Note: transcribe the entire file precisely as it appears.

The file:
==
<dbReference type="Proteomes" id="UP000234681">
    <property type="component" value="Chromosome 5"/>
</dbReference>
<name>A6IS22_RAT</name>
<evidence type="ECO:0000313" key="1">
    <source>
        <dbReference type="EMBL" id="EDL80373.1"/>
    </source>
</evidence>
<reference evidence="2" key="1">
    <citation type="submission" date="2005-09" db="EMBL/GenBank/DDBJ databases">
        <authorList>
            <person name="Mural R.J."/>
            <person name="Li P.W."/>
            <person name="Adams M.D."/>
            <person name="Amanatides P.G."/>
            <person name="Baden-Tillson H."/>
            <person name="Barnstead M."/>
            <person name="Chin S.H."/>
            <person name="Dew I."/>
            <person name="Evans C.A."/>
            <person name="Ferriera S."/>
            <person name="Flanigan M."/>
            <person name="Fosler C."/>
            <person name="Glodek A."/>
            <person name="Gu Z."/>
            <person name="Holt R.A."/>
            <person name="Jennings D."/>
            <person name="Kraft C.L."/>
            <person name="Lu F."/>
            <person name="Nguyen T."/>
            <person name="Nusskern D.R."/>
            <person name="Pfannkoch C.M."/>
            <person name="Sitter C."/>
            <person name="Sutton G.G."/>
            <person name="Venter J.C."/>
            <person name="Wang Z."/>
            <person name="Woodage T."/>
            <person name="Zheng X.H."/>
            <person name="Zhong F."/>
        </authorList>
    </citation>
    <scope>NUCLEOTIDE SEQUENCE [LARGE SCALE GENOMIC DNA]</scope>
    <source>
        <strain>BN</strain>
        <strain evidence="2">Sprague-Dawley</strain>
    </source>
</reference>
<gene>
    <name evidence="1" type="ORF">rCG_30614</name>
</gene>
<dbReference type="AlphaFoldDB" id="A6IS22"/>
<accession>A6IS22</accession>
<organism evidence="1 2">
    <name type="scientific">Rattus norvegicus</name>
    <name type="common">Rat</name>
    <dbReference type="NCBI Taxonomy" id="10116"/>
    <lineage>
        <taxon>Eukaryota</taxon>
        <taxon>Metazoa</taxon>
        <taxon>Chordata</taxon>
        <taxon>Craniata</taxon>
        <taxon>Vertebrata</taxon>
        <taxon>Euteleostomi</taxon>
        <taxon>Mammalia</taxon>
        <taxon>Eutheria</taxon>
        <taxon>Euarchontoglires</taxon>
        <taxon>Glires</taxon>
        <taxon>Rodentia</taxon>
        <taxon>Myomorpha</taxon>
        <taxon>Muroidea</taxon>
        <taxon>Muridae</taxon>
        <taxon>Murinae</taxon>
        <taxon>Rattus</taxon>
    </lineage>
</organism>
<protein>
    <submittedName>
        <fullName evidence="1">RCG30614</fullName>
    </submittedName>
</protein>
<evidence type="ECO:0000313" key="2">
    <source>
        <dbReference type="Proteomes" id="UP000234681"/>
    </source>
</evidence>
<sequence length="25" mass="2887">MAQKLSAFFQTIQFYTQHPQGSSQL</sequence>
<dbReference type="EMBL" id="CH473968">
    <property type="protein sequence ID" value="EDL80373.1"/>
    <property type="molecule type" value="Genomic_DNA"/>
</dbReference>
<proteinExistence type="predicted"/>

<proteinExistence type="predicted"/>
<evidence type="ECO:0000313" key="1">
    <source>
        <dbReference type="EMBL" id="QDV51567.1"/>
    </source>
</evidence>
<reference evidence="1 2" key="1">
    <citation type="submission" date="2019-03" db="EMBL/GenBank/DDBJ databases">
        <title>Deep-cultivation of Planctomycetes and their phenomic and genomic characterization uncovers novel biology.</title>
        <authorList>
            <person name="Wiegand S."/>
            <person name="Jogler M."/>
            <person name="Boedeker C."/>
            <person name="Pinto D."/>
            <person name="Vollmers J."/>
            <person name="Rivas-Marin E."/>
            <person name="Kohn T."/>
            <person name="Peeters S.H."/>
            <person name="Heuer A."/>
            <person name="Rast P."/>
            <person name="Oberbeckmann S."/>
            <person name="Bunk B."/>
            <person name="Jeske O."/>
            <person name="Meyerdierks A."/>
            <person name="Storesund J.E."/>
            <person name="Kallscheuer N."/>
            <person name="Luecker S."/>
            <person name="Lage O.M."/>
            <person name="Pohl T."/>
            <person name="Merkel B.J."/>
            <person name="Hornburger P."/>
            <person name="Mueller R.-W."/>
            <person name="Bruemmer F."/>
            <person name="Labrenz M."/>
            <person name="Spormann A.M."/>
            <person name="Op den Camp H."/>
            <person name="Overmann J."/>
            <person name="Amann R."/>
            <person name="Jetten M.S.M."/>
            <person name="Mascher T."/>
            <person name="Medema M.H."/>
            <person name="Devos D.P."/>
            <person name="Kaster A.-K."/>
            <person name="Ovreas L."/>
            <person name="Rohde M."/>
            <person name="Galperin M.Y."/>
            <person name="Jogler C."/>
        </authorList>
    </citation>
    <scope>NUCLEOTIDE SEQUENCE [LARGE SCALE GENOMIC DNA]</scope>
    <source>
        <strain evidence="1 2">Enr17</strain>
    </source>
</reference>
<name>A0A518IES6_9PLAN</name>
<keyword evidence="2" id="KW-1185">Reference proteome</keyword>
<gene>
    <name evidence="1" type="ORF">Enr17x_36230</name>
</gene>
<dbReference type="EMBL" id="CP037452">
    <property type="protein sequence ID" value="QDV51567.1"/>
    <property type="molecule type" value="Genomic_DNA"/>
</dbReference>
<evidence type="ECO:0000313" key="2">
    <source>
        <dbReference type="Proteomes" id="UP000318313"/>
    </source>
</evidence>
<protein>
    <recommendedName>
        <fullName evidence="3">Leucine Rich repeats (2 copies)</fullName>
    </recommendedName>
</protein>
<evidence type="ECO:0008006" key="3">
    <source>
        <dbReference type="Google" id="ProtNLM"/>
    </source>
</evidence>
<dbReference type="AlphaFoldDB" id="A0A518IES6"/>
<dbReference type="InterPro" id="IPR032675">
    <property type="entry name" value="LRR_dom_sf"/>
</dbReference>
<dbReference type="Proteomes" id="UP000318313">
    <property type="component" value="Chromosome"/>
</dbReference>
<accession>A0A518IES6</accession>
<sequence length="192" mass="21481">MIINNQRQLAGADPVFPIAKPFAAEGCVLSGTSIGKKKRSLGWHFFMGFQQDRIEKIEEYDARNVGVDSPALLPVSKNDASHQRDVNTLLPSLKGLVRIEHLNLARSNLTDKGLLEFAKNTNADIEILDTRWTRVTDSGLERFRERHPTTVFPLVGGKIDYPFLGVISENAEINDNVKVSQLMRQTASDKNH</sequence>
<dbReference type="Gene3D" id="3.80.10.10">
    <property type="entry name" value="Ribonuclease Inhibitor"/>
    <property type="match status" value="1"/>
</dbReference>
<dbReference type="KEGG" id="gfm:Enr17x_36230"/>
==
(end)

<dbReference type="Proteomes" id="UP000234681">
    <property type="component" value="Chromosome 5"/>
</dbReference>
<name>A6IS22_RAT</name>
<evidence type="ECO:0000313" key="1">
    <source>
        <dbReference type="EMBL" id="EDL80373.1"/>
    </source>
</evidence>
<reference evidence="2" key="1">
    <citation type="submission" date="2005-09" db="EMBL/GenBank/DDBJ databases">
        <authorList>
            <person name="Mural R.J."/>
            <person name="Li P.W."/>
            <person name="Adams M.D."/>
            <person name="Amanatides P.G."/>
            <person name="Baden-Tillson H."/>
            <person name="Barnstead M."/>
            <person name="Chin S.H."/>
            <person name="Dew I."/>
            <person name="Evans C.A."/>
            <person name="Ferriera S."/>
            <person name="Flanigan M."/>
            <person name="Fosler C."/>
            <person name="Glodek A."/>
            <person name="Gu Z."/>
            <person name="Holt R.A."/>
            <person name="Jennings D."/>
            <person name="Kraft C.L."/>
            <person name="Lu F."/>
            <person name="Nguyen T."/>
            <person name="Nusskern D.R."/>
            <person name="Pfannkoch C.M."/>
            <person name="Sitter C."/>
            <person name="Sutton G.G."/>
            <person name="Venter J.C."/>
            <person name="Wang Z."/>
            <person name="Woodage T."/>
            <person name="Zheng X.H."/>
            <person name="Zhong F."/>
        </authorList>
    </citation>
    <scope>NUCLEOTIDE SEQUENCE [LARGE SCALE GENOMIC DNA]</scope>
    <source>
        <strain>BN</strain>
        <strain evidence="2">Sprague-Dawley</strain>
    </source>
</reference>
<gene>
    <name evidence="1" type="ORF">rCG_30614</name>
</gene>
<dbReference type="AlphaFoldDB" id="A6IS22"/>
<accession>A6IS22</accession>
<organism evidence="1 2">
    <name type="scientific">Rattus norvegicus</name>
    <name type="common">Rat</name>
    <dbReference type="NCBI Taxonomy" id="10116"/>
    <lineage>
        <taxon>Eukaryota</taxon>
        <taxon>Metazoa</taxon>
        <taxon>Chordata</taxon>
        <taxon>Craniata</taxon>
        <taxon>Vertebrata</taxon>
        <taxon>Euteleostomi</taxon>
        <taxon>Mammalia</taxon>
        <taxon>Eutheria</taxon>
        <taxon>Euarchontoglires</taxon>
        <taxon>Glires</taxon>
        <taxon>Rodentia</taxon>
        <taxon>Myomorpha</taxon>
        <taxon>Muroidea</taxon>
        <taxon>Muridae</taxon>
        <taxon>Murinae</taxon>
        <taxon>Rattus</taxon>
    </lineage>
</organism>
<protein>
    <submittedName>
        <fullName evidence="1">RCG30614</fullName>
    </submittedName>
</protein>
<evidence type="ECO:0000313" key="2">
    <source>
        <dbReference type="Proteomes" id="UP000234681"/>
    </source>
</evidence>
<sequence length="25" mass="2887">MAQKLSAFFQTIQFYTQHPQGSSQL</sequence>
<dbReference type="EMBL" id="CH473968">
    <property type="protein sequence ID" value="EDL80373.1"/>
    <property type="molecule type" value="Genomic_DNA"/>
</dbReference>
<proteinExistence type="predicted"/>

<proteinExistence type="predicted"/>
<evidence type="ECO:0000313" key="1">
    <source>
        <dbReference type="EMBL" id="QDV51567.1"/>
    </source>
</evidence>
<reference evidence="1 2" key="1">
    <citation type="submission" date="2019-03" db="EMBL/GenBank/DDBJ databases">
        <title>Deep-cultivation of Planctomycetes and their phenomic and genomic characterization uncovers novel biology.</title>
        <authorList>
            <person name="Wiegand S."/>
            <person name="Jogler M."/>
            <person name="Boedeker C."/>
            <person name="Pinto D."/>
            <person name="Vollmers J."/>
            <person name="Rivas-Marin E."/>
            <person name="Kohn T."/>
            <person name="Peeters S.H."/>
            <person name="Heuer A."/>
            <person name="Rast P."/>
            <person name="Oberbeckmann S."/>
            <person name="Bunk B."/>
            <person name="Jeske O."/>
            <person name="Meyerdierks A."/>
            <person name="Storesund J.E."/>
            <person name="Kallscheuer N."/>
            <person name="Luecker S."/>
            <person name="Lage O.M."/>
            <person name="Pohl T."/>
            <person name="Merkel B.J."/>
            <person name="Hornburger P."/>
            <person name="Mueller R.-W."/>
            <person name="Bruemmer F."/>
            <person name="Labrenz M."/>
            <person name="Spormann A.M."/>
            <person name="Op den Camp H."/>
            <person name="Overmann J."/>
            <person name="Amann R."/>
            <person name="Jetten M.S.M."/>
            <person name="Mascher T."/>
            <person name="Medema M.H."/>
            <person name="Devos D.P."/>
            <person name="Kaster A.-K."/>
            <person name="Ovreas L."/>
            <person name="Rohde M."/>
            <person name="Galperin M.Y."/>
            <person name="Jogler C."/>
        </authorList>
    </citation>
    <scope>NUCLEOTIDE SEQUENCE [LARGE SCALE GENOMIC DNA]</scope>
    <source>
        <strain evidence="1 2">Enr17</strain>
    </source>
</reference>
<name>A0A518IES6_9PLAN</name>
<keyword evidence="2" id="KW-1185">Reference proteome</keyword>
<gene>
    <name evidence="1" type="ORF">Enr17x_36230</name>
</gene>
<dbReference type="EMBL" id="CP037452">
    <property type="protein sequence ID" value="QDV51567.1"/>
    <property type="molecule type" value="Genomic_DNA"/>
</dbReference>
<evidence type="ECO:0000313" key="2">
    <source>
        <dbReference type="Proteomes" id="UP000318313"/>
    </source>
</evidence>
<protein>
    <recommendedName>
        <fullName evidence="3">Leucine Rich repeats (2 copies)</fullName>
    </recommendedName>
</protein>
<evidence type="ECO:0008006" key="3">
    <source>
        <dbReference type="Google" id="ProtNLM"/>
    </source>
</evidence>
<dbReference type="AlphaFoldDB" id="A0A518IES6"/>
<dbReference type="InterPro" id="IPR032675">
    <property type="entry name" value="LRR_dom_sf"/>
</dbReference>
<dbReference type="Proteomes" id="UP000318313">
    <property type="component" value="Chromosome"/>
</dbReference>
<accession>A0A518IES6</accession>
<sequence length="192" mass="21481">MIINNQRQLAGADPVFPIAKPFAAEGCVLSGTSIGKKKRSLGWHFFMGFQQDRIEKIEEYDARNVGVDSPALLPVSKNDASHQRDVNTLLPSLKGLVRIEHLNLARSNLTDKGLLEFAKNTNADIEILDTRWTRVTDSGLERFRERHPTTVFPLVGGKIDYPFLGVISENAEINDNVKVSQLMRQTASDKNH</sequence>
<dbReference type="Gene3D" id="3.80.10.10">
    <property type="entry name" value="Ribonuclease Inhibitor"/>
    <property type="match status" value="1"/>
</dbReference>
<dbReference type="KEGG" id="gfm:Enr17x_36230"/>